The theme and title of the 100th Yearbook of the Kalevala Society is ”Paradigm”. Paradigm is a framework of prevalent principles, beliefs, values, and norms, and incorporates ideas about what is correct in terms of theory and methodology. Accordingly, paradigm always leads to struggles of authority in relation to other trends and ways of thinking. This book grapples with the historical, contemporary, and ever-shifting paradigms and methods of cultural research. What was being researched in the early 20th century and how was the research conducted? What happened in the 1960s–1980s in this field of research? What methods do our peers use? What kinds of affiliations and antagonisms emerge with the changing paradigms? And how do the different ’turns’ direct research?Book Details
With so much of the global population living on the move, away from their homelands, and in diasporic communities, death and mourning practices are inevitably impacted. Transnational Death brings together eleven cutting-edge articles from the emerging field of transnational death studies. By highlighting European, Asian, North American, and Middle Eastern perspectives, the collection provides timely and fresh analysis and reflection on people’s changing experiences with death in the context of migration over time. First beginning with a thematic assessment of the field of transnational death studies, readers then have the opportunity to delve into case studies that examine experiences with death and mourning at a distance from the viewpoints of Family, Community, and Commemoration. The chapters highlight complicated issues confronting migrants, their families, and communities, including: negotiations of burial preferences and challenges of corpse repatriation; the financial costs of providing end-of-life care, travel at times of death, and arranging culturally appropriate funerals and religious services; as well as the emotional and sociocultural weight of mourning and commemoration from afar. Overall, Transnational Death provides new insights on identity and belonging, community reciprocity, transnational communication, and spaces of mourning and commemoration.Book Details
This book addresses the narrative construction of places, the relationship between tradition communities and their environments, the supernatural dimensions of cultural landscapes and wilderness as they are manifested in European folklore and in early literary sources, such as the Old Norse sagas.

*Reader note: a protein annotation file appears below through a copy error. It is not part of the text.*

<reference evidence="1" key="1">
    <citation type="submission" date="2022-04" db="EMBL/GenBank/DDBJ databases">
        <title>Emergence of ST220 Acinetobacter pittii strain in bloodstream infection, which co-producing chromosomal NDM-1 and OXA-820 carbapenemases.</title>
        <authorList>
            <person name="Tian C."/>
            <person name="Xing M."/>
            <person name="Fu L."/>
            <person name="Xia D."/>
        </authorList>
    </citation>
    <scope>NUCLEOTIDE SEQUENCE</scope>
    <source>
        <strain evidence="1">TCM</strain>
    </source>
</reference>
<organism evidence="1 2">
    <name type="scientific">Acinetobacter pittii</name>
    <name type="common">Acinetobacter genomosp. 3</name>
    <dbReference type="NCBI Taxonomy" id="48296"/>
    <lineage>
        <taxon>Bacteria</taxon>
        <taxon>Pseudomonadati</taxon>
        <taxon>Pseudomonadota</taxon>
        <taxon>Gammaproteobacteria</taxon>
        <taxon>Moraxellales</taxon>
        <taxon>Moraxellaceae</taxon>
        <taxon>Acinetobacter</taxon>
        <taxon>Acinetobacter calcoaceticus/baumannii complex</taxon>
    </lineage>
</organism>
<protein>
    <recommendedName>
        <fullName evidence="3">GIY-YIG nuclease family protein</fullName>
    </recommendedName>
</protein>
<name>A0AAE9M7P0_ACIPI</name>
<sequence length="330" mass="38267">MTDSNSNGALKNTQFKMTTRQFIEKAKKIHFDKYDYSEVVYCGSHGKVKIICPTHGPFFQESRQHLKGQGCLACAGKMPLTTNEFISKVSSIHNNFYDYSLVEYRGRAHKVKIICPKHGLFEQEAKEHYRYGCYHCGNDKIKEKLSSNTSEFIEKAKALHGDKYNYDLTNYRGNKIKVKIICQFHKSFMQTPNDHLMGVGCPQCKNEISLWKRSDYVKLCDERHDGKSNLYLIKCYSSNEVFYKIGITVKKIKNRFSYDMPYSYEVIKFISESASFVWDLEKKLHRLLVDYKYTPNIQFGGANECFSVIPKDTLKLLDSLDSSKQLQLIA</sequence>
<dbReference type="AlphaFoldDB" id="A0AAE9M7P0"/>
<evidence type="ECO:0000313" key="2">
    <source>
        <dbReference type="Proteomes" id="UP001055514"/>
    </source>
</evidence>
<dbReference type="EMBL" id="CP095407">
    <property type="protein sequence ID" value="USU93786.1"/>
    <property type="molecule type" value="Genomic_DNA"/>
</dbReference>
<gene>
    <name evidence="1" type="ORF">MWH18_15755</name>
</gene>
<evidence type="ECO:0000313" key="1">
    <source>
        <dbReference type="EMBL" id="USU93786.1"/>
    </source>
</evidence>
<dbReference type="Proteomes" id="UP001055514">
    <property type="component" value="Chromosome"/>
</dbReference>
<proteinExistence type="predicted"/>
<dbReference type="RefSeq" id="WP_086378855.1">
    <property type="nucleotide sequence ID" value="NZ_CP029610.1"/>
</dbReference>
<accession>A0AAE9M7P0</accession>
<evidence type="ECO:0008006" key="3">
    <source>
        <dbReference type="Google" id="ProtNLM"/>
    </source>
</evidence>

The first section “Explorations in Place-Lore” discusses cursed and sacred places, churches, graveyards, haunted houses, cemeteries, grave mounds, hill forts, and other tradition dominants in the micro-geography of the Nordic and Baltic countries, both retrospectively and from synchronous perspectives. The supernaturalisation of places appears as a socially embedded set of practices that involves storytelling and ritual behaviour. Articles show, how places accumulate meanings as they are layered by stories and how this shared knowledge about environments can actualise in personal experiences.
Articles in the second section “Regional Variation, Environment and Spatial Dimensions” address ecotypes, milieu-morphological adaptation in Nordic and Baltic-Finnic folklores, and the active role of tradition bearers in shaping beliefs about nature as well as attitudes towards the environment. The meaning of places and spatial distance as the marker of otherness and sacrality in Old Norse sagas is also discussed here.
The third section of the book “Traditions and Histories Reconsidered” addresses major developments within the European social histories and mentalities. It scrutinizes the history of folkloristics, its geopolitical dimensions and its connection with nation building, as well as looking at constructions of the concepts Baltic, Nordic and Celtic. It also sheds light on the social base of folklore and examines vernacular views toward legendry and the supernatural.Book Details